You may very well find that you will get a lot of weeds of a particular type dependent on what has blown into the nursery and where the compost originally came from and possibly the plants that were growing before they died / were discarded.
If you can compost the compost first most anything or everything will have broken down. I was just wary of not growing my veg in this compost because I knew what had been used in the nursery. (at the time I wasn't too bothered about growing veg, just getting a good soil).

I didn't notice any problems with developing a rich soil from the waste compost I used and 16 years down the line I still know where that soil is as it's much better than the areas where I didn't use it. Plenty of worms and beetles and other things in evidence.
 
Heidi Hoff
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Thanks so much for the voice of experience, Abbey! I am feeling reassured.

We went and got a second trailer-load today, so we will be incorporating it into several new compost pile / raised beds. None of them will be used until June next year. Fingers crossed!
 
Joseph Lofthouse
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Heidi Hoff wrote:Just to repeat my main concern: will the fertilizers impede the multiplication of the soil organisms that break down organic matter into plant-usable form?


Soil organisms eat fertilizers just as readily as anything else does... Nutrients are nutrients. As far as I can tell, more fertilizers equals more soil organisms.
 
Marco Banks
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I would say that if you are at all concerned, plant a cover crop on that soil with a multi-species mix of seeds.  It would give you peace of mind and give the micro-organisms a full growing season to break down any thing of concern, add additional organic material to the soil, as well as build up the fungal network.  Mix a healthy dose of compost into the soil before planting so that there are plenty of microbes populating the soil.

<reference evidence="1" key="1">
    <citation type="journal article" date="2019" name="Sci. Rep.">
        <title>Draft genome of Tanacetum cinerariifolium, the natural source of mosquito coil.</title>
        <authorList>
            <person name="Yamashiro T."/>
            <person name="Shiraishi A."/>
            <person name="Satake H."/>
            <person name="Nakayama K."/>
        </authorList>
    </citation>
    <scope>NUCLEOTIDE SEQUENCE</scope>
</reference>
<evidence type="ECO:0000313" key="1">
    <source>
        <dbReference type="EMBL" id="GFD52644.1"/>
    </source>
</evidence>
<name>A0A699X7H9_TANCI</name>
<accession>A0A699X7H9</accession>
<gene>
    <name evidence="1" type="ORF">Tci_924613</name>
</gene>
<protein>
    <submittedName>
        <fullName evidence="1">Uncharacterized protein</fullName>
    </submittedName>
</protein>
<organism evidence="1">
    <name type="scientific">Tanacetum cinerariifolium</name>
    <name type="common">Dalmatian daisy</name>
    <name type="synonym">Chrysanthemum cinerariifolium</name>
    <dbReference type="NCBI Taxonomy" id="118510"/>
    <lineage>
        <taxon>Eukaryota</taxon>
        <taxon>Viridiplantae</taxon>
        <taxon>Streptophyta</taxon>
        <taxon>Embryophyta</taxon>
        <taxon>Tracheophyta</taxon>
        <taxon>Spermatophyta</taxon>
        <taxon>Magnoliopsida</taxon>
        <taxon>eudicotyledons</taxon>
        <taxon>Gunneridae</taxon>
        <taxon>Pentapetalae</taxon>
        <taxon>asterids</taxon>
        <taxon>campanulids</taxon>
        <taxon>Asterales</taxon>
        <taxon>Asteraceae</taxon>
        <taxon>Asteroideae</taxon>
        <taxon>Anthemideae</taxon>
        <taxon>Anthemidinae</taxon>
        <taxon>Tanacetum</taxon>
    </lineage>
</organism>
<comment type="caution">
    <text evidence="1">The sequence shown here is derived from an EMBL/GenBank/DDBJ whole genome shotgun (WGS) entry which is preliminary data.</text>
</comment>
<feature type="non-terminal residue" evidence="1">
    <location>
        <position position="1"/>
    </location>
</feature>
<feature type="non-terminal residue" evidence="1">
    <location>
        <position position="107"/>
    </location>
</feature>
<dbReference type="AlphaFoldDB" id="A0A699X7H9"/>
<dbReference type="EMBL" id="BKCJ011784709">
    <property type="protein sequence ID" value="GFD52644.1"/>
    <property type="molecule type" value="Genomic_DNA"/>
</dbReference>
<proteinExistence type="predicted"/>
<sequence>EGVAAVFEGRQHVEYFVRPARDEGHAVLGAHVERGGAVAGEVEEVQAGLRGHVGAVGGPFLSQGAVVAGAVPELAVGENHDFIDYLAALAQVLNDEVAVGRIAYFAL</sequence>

After a year, the nutrient cycle would be fully functioning, the microbial herd will be healthy, and your plants will be happy.
 
eric koperek
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TO:  Heidi Hoff
FROM:  Eric Koperek = erickoperek@gmail.com
SUBJECT:  Recycled Commercial Potting Mixes
DATE:  PM 4:09 Wednesday 7 September 2016
TEXT:

(1)  My family started "dirt poor" (literally without soil) 800 years ago.  We learned to farm with rocks and our bare hands.  So I know something about creating soil "from scratch".  We have learned a few things over the past 8 centuries.

(2)  RULE:  Never look a gift horse in the mouth.  Take all the free potting soil you can get.  Smile sweetly, thank your patron politely, and make sure you give him baskets of vegetables.  Offer free labor in exchange for waste potting soil.  YOU ARE SITTING ON A HORTICULTURAL GOLD MINE.

(3)  Commercial potting mix is very expensive.  Peat and perlite are not cheap.  Many American greenhouse operators have switched to composted hardwood bark.  Grab whatever you can get, in any quantity.  Commercial potting mixes have excellent aeration and drainage = prime qualities for growing horticultural crops.

(4)  Trace amounts of chemical fertilizers or pesticides will have no lingering effect on your crops.  You need have no concern about "contaminated soil" unless you are trying to obtain organic certification.  Most certification programs require "chemical free" fields for 3 years prior to licensing.  1 year of "bacterial cleansing" = natural microbial decomposition will reduce any chemicals present to statistically meaningless amounts far below detection ranges commonly used in water quality reports.  (We test everything that comes onto our farms).

(5)  Mix whatever organic matter you have with your free potting mix, or simply dump it into raised beds and use it "as is".